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I Think This is a YA Novel Idea . . .

on November 4th, 2013 by Shannon

I’ve never considered writing YA–until I woke up one morning with a new character’s voice in my head. She’s 16, she’s lived her whole life inside a restrictive religious cult, and she’s just been forced into marriage with a teenage boy who is NOT the one she is in love with. I started out writing just to get the idea down on paper, with the thought that I’d file it away with all the rest of my ideas and come back to it later.

That was 3 months and 25,000 words ago. Granted, I’ve hit that mucky middle where the story is starting to slow down. But I am determined to follow Miriam to the end of her story, or at least as far as she’ll lead me.  Here’s an excerpt. Let me know if it grabs you like it’s grabbed me.

 

My fear is not like the other girls. My fear is simply the unknown, the anticipation that beats like a drum in my chest. I am confident that Boaz will say my name. And still I wonder, what if I didn’t know? There are more girls than boys in this year’s Selection, which means that some will go Unchosen. A terrible word for a fate that privately, I don’t think sounds so terrible. They will leave Serenity to go Outside, on a quest for knowledge. Later, they will return to positions of leadership, living and working with David in the Council House.

Still, there is a humiliation attached to being Unchosen that is hard to overcome.

But tonight, I don’t need to worry about that.

As I wait for Boaz’s name, I try to figure out in what order the boys are Selecting. It isn’t alphabetically, nor does it seem to be based on familial rankings. Perhaps they are picked randomly, though that seems unlikely. Nothing in our lives is ever left to chance.

I have tuned out–have not even heard the name of the boy making his selection–when I hear my name ripple out over the crowd.

“I choose Miriam.”

My heart thuds in my chest. I look to my mother in confusion. This isn’t Boaz’s voice; it isn’t his Selection. Who else would pick me? And why?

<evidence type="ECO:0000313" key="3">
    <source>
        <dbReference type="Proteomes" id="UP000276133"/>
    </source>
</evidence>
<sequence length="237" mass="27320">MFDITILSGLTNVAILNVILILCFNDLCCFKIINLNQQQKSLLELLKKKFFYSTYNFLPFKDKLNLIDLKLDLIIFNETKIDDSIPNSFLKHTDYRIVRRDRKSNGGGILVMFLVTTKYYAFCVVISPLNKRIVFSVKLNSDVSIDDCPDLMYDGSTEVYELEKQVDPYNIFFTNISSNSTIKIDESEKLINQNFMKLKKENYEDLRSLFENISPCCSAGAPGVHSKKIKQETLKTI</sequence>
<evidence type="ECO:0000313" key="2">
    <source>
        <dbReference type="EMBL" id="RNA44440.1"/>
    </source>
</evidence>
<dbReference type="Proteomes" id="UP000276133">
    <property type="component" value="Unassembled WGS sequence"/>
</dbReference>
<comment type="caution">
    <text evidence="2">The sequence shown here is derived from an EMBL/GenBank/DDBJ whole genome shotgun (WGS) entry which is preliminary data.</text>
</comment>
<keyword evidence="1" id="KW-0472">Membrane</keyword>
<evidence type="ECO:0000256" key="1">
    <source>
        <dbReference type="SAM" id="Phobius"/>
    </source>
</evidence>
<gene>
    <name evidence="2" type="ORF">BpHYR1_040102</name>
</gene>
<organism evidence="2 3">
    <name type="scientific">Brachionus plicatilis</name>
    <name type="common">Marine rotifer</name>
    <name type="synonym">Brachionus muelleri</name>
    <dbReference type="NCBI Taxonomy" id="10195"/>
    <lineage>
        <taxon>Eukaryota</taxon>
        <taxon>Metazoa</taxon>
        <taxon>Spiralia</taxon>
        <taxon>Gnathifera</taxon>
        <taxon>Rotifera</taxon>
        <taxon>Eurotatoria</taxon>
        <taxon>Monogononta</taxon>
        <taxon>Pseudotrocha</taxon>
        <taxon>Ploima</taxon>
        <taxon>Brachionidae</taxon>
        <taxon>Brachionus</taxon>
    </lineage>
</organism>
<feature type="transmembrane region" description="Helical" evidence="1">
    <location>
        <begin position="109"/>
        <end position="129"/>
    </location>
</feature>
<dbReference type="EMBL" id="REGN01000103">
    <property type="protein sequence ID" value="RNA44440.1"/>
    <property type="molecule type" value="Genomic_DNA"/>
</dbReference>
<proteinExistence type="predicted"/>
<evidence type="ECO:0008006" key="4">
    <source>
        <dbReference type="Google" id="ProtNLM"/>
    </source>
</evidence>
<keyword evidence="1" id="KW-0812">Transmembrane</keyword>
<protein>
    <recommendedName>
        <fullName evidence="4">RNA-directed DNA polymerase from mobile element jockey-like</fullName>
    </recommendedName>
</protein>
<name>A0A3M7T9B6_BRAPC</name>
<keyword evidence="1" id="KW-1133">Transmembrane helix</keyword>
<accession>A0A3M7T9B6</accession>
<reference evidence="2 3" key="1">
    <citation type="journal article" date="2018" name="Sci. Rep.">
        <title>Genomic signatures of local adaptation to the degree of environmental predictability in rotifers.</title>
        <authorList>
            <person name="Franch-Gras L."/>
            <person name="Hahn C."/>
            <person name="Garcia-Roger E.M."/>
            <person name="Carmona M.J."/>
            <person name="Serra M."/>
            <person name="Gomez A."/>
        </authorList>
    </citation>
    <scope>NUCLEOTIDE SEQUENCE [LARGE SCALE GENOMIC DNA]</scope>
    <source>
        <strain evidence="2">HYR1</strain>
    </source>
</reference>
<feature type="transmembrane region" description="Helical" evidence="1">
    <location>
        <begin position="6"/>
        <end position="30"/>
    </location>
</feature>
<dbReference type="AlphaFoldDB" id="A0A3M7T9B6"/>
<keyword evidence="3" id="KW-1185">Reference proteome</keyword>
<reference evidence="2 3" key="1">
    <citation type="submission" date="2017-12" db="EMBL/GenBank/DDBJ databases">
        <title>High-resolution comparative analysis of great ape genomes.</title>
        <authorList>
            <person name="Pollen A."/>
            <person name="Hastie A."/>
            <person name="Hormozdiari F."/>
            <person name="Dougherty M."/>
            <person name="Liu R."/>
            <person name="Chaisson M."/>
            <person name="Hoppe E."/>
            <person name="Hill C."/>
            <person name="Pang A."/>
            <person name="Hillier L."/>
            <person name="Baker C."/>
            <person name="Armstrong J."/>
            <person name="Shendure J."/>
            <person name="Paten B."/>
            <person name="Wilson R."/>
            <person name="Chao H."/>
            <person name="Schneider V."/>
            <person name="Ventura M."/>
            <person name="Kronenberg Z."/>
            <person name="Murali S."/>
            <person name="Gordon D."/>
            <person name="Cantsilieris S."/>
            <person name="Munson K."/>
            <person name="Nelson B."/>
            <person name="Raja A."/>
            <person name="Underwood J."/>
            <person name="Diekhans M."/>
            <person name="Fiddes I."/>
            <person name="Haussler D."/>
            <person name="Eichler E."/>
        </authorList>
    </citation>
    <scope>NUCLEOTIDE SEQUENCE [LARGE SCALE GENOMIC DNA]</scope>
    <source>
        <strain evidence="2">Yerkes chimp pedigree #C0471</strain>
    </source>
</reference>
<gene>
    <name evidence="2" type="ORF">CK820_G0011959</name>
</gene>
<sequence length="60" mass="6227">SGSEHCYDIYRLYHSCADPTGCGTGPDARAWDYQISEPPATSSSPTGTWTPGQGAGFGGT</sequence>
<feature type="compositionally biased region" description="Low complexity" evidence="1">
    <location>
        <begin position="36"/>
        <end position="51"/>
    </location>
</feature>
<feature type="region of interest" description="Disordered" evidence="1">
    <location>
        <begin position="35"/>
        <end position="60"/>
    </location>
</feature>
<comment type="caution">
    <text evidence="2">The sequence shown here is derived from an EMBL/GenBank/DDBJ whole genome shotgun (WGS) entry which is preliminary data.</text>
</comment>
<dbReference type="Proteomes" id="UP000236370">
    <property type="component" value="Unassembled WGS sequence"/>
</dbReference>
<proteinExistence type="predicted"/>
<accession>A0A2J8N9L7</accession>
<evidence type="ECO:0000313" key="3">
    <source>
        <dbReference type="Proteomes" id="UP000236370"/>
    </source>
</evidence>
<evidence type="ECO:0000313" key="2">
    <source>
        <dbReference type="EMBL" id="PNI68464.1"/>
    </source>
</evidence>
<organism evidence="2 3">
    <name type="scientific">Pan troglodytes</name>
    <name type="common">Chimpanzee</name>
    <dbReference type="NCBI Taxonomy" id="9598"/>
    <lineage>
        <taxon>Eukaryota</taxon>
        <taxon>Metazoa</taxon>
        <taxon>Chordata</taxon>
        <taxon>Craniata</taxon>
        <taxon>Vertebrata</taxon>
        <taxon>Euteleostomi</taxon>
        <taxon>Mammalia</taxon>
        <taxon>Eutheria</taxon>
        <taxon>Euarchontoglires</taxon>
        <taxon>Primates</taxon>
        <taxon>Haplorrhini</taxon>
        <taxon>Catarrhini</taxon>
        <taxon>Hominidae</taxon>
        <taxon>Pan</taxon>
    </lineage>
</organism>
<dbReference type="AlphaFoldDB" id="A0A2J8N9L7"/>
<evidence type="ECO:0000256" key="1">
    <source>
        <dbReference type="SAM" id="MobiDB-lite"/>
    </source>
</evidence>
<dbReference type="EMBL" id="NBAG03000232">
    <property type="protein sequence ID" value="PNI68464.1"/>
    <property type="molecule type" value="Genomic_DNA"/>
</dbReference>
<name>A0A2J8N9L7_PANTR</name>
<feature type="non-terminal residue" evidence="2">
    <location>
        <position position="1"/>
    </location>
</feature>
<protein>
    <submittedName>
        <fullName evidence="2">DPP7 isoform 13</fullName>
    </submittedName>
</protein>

“Who is it?”

And as I make my way to the pit, the crowd pushing me relentlessly forward, I hear the whispers. “Aaron.”

I peer down into the dark hole in the desert floor. A ladder extends above the sand, resting at the lip. I try to climb on, but I am numb and my hands don’t grasp the rails properly. I slide down the soft wood, my feet tripping down the rungs.

I am falling into the abyss.

Strong arms catch me before I hit the ground.

It is Boaz. He holds me, his hands warm on my back, the confusion I am feeling mirrored in his eyes.

“I wanted . . .” I say. These are the first words I have ever spoken to him, and my throat is too tight to finish them.

“Me too,” he whispers. He pulls me close, and this is a moment that will be seared into my memory—his breath on my neck, his arms safe around me.

And then I am thrust from the protective alcove where we stand, into a wide, dim room. It is round, the walls sloping gently upward, painted a dull white and scorched by the tongues of  a thousand fires. The latest still burns low in a pit in the center of the room, surrounded by the men. My father is there, and for a moment I see doubt flicker across his face. In the next second it is gone, replaced by his mask. Maybe I didn’t see it at all. Maybe it was just a trick of the firelight.

Aaron is standing, alone and trembling, on the far side of the room until David moves beside him, dressed in a white flowing robe that is absorbing all of the light. He holds out his arms and I am drawn to him despite myself. Then I am next to Aaron, and David is speaking to us, his voice low and steady. He joins our hands, pressing them tightly together within his own.

And just like this, I am Aaron’s wife.

Another man steps forward and holds out a basket. I take it automatically, staring down in confusion at the colorful balls of yarn and the glittering needles stuck between them.

There are so many things I don’t know about the Selection, and perhaps this comes as the biggest surprise. Not only have I been given to a husband without my choosing, but I have been given a livelihood as well.

It is then that I realize I am crying, fat tears soaking the yarn.

I am a terrible knitter.

 

 

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